Centralia Coal Fire, PA

By Sarah Byer, Colgate University, 2014

Once a small, friendly community, Centralia, PA disappeared due to an uncontrolled coal mine fire burning beneath the town[1]The people of Centralia dealt with internal community conflict, fear mongering, political distrust, and a fire burning beneath their homes[2].

These before after photos present the same main avenue of Centralia, been reduced to only a handful of homes, a cemetery, cracked roads and a few plumes of steam billowing out of the ground. (Perkel)
These before after photos present the same main avenue of Centralia. The town has been reduced to only a handful of homes, a cemetery, cracked roads and a few plumes of steam billowing out of the ground. (Centralia Photo Archive 2012; Perkel 2007)

The collaboration of these factors ultimately led to the social and physical self-destruction of Centralia. Poor community and government decision-making and uneven distributions of power and knowledge in Centralia marginalized those who experienced harm from the fire and didn’t have the resources to properly address their vulnerabilities. Environmental injustice presents itself in Centralia through community cohort marginalization and ineffective environmental disaster response.

Site Description:

Attracted to the region’s supply of anthracite coal, coal mining industries quickly established the town of Centralia in the mid-1800’s[3]. The stock market crash forced thousands of miners to participate in “pillar robbing”, removing coal-laden buttresses from the mines to sell to support their families[4]. Unstable coal strip mines meandered beneath Centralia at a time when demand for anthracite coal was declining in favor of other sources of energy (figure below)[5]. Despite their relatively low economic power and lack of primary industry, Centralians slowly recovered from a century of coal extraction and founded an intimate community[6].

Figure 1. Trends of U.S. energy consumption show the decreasing use of coal in the 1900's compared to other sources such as petroleum and natural gas.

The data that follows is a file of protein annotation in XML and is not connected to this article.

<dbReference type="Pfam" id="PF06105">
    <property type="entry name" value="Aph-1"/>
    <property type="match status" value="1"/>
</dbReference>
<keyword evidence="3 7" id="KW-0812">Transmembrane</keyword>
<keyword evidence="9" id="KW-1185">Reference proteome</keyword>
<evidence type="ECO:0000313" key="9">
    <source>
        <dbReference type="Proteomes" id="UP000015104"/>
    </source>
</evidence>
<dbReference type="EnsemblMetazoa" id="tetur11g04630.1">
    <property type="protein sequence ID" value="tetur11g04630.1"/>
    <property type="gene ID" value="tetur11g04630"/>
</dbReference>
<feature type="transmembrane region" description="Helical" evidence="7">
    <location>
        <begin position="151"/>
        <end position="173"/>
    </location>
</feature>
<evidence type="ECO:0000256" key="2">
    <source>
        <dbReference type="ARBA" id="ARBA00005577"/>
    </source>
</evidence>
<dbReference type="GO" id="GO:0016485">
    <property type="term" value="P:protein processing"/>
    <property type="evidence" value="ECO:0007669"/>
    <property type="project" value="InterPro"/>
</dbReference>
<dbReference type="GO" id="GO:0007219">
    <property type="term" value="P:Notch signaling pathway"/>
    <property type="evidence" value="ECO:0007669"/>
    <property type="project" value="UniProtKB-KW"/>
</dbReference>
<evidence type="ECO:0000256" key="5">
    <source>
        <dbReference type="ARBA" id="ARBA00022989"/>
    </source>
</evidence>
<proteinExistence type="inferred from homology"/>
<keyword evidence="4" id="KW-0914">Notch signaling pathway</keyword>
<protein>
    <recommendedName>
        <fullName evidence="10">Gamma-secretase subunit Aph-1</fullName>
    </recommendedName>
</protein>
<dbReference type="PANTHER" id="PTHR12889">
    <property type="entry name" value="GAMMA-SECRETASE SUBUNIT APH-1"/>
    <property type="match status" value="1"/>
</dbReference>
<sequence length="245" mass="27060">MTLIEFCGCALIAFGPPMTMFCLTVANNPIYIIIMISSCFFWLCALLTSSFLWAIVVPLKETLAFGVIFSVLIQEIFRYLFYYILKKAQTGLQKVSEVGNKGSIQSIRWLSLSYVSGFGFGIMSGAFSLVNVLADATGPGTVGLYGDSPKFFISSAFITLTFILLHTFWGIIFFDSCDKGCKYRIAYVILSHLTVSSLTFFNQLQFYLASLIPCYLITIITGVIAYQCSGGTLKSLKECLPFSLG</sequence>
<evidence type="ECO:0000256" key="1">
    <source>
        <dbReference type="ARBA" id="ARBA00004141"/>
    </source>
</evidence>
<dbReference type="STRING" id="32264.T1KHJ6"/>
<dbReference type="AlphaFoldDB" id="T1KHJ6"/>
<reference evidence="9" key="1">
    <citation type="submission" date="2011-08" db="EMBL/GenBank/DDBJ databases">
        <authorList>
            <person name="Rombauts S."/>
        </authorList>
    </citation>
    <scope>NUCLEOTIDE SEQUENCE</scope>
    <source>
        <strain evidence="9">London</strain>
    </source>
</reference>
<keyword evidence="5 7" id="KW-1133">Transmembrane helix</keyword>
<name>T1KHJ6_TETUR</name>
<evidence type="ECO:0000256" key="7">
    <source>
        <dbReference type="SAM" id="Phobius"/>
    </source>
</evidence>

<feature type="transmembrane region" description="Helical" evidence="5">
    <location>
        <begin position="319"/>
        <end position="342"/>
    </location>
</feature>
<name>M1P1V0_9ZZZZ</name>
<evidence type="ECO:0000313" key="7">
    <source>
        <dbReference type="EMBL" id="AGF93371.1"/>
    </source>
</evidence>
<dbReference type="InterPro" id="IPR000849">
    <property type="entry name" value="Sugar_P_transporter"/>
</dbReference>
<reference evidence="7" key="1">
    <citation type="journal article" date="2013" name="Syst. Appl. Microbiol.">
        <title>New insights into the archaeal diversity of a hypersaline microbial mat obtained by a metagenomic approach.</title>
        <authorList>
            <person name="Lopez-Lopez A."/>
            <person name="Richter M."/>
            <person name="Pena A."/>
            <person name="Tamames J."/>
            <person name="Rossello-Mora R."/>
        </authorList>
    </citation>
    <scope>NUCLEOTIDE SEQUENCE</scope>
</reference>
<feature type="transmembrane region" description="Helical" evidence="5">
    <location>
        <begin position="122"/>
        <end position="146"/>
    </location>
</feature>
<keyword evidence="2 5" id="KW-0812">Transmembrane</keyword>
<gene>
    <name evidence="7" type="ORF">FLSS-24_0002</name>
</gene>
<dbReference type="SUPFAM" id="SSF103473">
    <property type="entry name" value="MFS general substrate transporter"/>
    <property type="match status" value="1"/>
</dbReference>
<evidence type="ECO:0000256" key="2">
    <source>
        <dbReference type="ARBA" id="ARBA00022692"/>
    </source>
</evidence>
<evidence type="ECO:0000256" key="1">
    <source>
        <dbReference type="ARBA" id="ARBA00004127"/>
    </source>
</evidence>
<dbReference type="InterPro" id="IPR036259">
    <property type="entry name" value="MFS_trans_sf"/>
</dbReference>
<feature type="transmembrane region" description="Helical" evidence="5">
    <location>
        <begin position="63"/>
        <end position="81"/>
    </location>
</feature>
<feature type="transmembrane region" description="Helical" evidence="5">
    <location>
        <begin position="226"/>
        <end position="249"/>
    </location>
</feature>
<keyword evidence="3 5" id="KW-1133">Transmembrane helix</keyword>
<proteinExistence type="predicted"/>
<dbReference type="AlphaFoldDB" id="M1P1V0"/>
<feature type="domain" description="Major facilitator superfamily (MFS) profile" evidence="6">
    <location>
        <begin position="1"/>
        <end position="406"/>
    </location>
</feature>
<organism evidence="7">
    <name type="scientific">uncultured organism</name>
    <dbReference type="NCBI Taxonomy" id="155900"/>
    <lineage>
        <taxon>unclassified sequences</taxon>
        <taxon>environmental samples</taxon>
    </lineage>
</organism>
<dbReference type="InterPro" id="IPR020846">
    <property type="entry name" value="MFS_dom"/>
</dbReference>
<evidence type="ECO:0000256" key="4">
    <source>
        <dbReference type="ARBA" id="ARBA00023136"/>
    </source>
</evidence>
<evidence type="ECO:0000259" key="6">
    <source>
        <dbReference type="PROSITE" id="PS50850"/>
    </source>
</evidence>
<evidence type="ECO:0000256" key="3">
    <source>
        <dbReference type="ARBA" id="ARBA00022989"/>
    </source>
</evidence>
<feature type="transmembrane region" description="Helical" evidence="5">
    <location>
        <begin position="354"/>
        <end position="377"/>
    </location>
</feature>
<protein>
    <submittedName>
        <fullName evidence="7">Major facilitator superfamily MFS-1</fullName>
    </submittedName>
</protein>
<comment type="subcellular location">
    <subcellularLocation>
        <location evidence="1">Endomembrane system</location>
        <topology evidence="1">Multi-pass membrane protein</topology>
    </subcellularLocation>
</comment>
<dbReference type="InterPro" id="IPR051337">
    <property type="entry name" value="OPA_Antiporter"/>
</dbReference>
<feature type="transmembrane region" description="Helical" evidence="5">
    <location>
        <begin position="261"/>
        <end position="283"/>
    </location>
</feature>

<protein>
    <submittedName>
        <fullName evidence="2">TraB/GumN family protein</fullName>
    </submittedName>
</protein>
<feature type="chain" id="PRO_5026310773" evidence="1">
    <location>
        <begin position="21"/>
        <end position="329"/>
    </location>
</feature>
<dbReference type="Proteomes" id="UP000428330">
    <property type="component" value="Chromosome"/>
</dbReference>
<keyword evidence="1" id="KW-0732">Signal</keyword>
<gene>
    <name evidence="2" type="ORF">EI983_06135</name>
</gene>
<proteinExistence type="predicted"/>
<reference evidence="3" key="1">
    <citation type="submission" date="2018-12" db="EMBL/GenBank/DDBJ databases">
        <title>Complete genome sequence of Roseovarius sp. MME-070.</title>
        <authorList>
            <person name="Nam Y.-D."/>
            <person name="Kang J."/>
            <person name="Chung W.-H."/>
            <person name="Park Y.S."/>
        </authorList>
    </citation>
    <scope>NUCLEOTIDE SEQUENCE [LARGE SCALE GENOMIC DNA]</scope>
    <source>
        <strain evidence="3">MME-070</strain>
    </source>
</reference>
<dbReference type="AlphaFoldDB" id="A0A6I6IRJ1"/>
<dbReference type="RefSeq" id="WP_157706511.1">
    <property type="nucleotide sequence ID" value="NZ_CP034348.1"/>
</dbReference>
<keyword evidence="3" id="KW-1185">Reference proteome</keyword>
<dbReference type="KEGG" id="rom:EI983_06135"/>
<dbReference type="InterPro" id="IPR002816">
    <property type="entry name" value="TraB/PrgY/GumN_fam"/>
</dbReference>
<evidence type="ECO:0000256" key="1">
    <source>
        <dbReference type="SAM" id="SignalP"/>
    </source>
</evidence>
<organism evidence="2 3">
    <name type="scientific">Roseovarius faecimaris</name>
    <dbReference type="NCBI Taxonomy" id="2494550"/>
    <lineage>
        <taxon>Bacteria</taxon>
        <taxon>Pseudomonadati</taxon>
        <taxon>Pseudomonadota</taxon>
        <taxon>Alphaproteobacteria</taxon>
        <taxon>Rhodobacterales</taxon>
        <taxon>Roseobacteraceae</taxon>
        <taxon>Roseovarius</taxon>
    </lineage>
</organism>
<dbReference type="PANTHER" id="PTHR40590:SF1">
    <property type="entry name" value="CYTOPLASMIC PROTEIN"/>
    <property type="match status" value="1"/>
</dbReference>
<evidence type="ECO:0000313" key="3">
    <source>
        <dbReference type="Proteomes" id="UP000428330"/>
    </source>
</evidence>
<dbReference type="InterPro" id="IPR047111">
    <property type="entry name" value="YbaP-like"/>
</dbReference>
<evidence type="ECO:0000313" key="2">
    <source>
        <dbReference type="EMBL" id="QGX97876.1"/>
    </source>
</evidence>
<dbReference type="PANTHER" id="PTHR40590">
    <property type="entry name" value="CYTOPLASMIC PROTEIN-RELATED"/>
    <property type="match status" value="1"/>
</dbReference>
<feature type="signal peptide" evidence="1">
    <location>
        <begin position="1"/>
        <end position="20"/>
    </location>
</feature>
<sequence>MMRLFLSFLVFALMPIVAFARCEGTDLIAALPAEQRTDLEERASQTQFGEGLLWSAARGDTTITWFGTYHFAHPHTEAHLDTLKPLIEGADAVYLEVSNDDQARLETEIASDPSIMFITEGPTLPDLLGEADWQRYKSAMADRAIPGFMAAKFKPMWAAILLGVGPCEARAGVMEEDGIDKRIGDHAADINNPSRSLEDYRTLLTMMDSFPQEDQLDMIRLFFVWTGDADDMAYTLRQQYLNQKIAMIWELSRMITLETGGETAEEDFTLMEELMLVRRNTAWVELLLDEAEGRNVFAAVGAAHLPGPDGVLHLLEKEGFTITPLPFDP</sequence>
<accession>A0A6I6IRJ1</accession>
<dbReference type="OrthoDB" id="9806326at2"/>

Trends in U.S. energy consumption show the decreasing use of coal in the 1900s compared to other sources such as petroleum and natural gas (U.S. EIA 2011).

The fire began in the village landfill in an abandoned mine pit in 1962[7]. Steep underground inclines, elusive oxygen sources, and recurring subsidences of Centralia’s landscape made the coal fire difficult to extinguish[8]. Failing to extinguish the fire, Centralia turned to the Pennsylvania Department of Mines and Mineral Industries and the U.S. Bureau of Mines[9]. Bureau and DMMI officials had little understanding of the severity of Centralia’s fire[10] and “disliked involving local officials in the decision-making process about mine fire work”[11]. Unfortunately the “federal and state agencies failed to develop an effective and coherent plan to deal with the Centralia fire” that would also satisfy the needs of the Centralians[12]. Centralia’s local government officials lacked the necessary experience required to manage the agencies attempting to solve their environmental disaster[13]. Mutual disorganization and conflicting policies prevented government agencies from creating and enacting an effective solution[14]. Ignorance of volunteered local knowledge and the absence of a government response fostered feelings of powerlessness and mistrust directed at the government and within the community[15].

CentraliaMap

These before and after maps of Centralia show where the fire spread and its ultimate impact on the community.
These before and after maps of Centralia show where the fire spread and its ultimate impact on the community (Meshko 2008).
A smoke hole belches steam that has built up in the underground mines. Heat from the underground steam could be felt in the basements of homes at dangerously high temperatures (Perkel).